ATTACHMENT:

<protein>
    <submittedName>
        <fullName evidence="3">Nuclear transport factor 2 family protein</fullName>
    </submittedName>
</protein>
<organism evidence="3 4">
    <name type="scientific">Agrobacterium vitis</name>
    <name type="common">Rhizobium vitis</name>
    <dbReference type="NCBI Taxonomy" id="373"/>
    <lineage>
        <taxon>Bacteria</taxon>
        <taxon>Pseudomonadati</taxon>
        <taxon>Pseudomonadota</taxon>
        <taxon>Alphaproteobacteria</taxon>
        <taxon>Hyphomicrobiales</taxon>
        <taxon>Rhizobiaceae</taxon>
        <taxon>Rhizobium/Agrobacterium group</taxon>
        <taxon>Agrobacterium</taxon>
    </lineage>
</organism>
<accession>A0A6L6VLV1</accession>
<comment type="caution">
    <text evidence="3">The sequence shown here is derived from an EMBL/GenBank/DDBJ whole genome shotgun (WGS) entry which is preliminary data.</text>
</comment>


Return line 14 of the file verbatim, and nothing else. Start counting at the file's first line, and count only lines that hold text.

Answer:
        <taxon>Alphaproteobacteria</taxon>